• by msobkow (48369)

          Circumvention and trafficking circumvention tools are not copyright infringment, they are simply criminal.

          Yes, a lovely little Catch-22 they've tried to set up there, but the earlier precedent should be a priority IMNSHO.

          To my way of thinking, there are two directions to the legal timeline. Sometimes there legislation is added to clarify earlier situations, other times it's intended to replace existing legislation. But if there is no clear statement that earlier legislation is repealed, I would think

      • Re: (Score:3, Interesting)

        by MadJo (674225)

        And the work being "protected" has to actually be under copyright.

        Everything you bring out nowadays is automatically copyrighted. Everything.
        It used to be so that you had to register your copyright at an agency that kept a record of it, but that became expensive to maintain. So now every work that's put out, be that digitally, or on paper, on tape, on disk or any other means, is copyrighted.

        You don't use copyright protection mechanisms to keep secrets, you use them to electronically enforce copyright

        D

        • by Dabido (802599)
          'Everything you bring out nowadays is automatically copyrighted.
          Everything.
          '


          No, I think you misunderstood the parent. I think they were refering to publishing things in Public Domain [which some publishers still do]. For instance, the works of Shakespeare are in public domain. If I wanted to form a publishing company and release a book of Shakespeares Sonnets, I can. No need to pay royalties or get copyright permission. So, just because I brought out a book, doesn't mean the content is automatical
          • by MadJo (674225)
            I thought that you couldn't release works that aren't copyrighted, into the public domain any more. Because of the way the law works.
            Everything you create is copyrighted. (btw, you are indeed correct, it's not everything you release, but everything you create)
            You can, however, release it under a less-restrictive licence (Creative Commons for instance), but I don't believe the work can enter public domain from the get-go.
            • by Dabido (802599)
              'I thought that you couldn't release works that aren't copyrighted, into the public domain any more.'

              Um ... I think you mean something other than what you wrote. If a work ISN'T copyrighted, it is in Public Domain. So, Yes, you can't release works that aren't copyrighted into public domain, as they're already there.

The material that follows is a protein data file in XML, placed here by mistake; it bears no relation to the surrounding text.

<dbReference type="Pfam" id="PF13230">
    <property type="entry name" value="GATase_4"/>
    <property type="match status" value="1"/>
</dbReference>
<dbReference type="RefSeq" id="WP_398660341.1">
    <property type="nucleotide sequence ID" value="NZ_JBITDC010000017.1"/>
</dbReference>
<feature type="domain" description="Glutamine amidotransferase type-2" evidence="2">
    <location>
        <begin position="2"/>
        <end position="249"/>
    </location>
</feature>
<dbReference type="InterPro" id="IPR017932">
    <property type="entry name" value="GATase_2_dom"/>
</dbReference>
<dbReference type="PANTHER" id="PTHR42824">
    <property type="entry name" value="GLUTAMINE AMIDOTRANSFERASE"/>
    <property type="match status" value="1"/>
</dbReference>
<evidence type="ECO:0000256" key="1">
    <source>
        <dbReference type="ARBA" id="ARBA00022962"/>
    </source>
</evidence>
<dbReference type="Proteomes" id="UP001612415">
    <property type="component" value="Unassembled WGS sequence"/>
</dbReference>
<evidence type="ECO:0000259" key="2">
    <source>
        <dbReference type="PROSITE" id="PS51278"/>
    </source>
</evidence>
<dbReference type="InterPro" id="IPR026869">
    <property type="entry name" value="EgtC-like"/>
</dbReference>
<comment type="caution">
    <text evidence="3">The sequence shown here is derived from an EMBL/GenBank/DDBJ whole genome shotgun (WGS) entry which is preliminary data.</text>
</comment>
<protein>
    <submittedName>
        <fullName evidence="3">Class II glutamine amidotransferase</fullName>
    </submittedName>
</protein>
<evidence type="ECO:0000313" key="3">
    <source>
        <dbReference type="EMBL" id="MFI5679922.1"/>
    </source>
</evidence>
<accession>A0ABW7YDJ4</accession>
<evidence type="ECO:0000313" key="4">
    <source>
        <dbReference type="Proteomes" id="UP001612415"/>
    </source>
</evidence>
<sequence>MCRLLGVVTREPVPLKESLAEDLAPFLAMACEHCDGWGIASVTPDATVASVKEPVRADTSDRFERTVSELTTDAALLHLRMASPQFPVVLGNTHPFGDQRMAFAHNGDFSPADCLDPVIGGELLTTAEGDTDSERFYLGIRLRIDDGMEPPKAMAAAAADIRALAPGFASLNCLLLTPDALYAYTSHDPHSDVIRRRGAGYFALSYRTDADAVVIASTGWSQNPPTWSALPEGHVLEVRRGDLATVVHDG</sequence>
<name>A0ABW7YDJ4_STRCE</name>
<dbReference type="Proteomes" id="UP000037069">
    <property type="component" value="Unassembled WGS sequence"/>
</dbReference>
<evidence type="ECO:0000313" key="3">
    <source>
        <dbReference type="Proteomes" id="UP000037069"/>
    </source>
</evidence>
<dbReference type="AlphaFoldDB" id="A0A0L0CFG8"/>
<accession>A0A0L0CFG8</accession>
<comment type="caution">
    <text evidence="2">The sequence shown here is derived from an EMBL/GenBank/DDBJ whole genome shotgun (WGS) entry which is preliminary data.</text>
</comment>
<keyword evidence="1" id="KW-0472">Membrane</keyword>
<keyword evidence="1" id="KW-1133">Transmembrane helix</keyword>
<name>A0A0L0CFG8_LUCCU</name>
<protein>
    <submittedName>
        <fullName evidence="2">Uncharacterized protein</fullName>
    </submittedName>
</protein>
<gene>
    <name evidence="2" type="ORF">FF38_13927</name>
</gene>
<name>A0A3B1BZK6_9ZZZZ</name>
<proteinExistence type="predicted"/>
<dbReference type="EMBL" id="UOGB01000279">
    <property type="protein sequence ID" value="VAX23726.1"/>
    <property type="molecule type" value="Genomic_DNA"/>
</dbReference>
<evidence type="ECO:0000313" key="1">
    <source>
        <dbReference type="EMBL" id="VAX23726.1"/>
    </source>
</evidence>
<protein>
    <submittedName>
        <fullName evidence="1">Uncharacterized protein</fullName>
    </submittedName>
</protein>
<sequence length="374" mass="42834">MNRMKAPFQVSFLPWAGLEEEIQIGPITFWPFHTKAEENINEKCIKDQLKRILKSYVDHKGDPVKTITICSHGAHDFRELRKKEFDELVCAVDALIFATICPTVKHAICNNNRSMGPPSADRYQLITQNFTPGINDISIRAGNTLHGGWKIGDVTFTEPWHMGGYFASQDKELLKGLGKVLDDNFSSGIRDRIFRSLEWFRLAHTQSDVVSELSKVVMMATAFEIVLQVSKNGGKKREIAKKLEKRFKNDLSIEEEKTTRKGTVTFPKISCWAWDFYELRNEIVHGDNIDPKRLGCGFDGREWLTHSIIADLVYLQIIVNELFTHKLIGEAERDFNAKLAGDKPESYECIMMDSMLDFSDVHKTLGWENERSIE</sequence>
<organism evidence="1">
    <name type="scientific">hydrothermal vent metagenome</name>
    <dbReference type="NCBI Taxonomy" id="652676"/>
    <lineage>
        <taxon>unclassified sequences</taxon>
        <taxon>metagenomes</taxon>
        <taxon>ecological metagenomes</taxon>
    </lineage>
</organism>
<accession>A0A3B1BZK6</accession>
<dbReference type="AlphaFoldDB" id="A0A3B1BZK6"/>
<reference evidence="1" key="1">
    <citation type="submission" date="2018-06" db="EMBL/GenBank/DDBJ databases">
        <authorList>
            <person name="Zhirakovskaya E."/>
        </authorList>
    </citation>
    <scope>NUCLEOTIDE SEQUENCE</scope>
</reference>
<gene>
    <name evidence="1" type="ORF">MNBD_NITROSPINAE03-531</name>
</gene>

If you are the copyright holder of a work, then you can certainly release your work into public domain. Copyright is just the legal ability to make copies of a work. If you write on the
      • It's easy enough to claim "most countries that have a DMCA" when there are very few examples, and only one original.

        It's as specious as the US DEA argument that there is no valid research in the United States demonstrating medical use of cannabis, while other US departments prevent any such research from being done. Catch-22. It's Schedule I because there is no documented medical use; there is no documented medical use because it's illegal to research.

        Technically the viewpoint and phrasing is correct

    • by Kjella (173770) on Tuesday December 19, 2006 @03:25AM (#17297440) Homepage
      Companies would rather you weren't able to break their technical protections in the first place, the DMCA is a legal-smackdown on those that do. I'm not sure what you're trying to say with "hard encryption" because DRM implies that the key already is in your posession, but that they're relaying on obscurity/tamper-proof hardware to prevent compromise.

      The difficulty prevents more casual hackers, and DMCA prevents large commercial efforts, funding expensive equipment etc. and overall makes it more dangerous to create a huge cracking effort.

      Also one of the important reasons is to stomp out end-user tools. already people expect to be able to transfer CDs to the iPod, not that many expect to transfer DVDs to their HTPC, video iPod, cell phone etc. but many enough. They can tell consumers "You weren't supposed to be able to do that with DVDs either" but they'll still get a "screw you" when trying to push HD-DVD/Blu-Ray.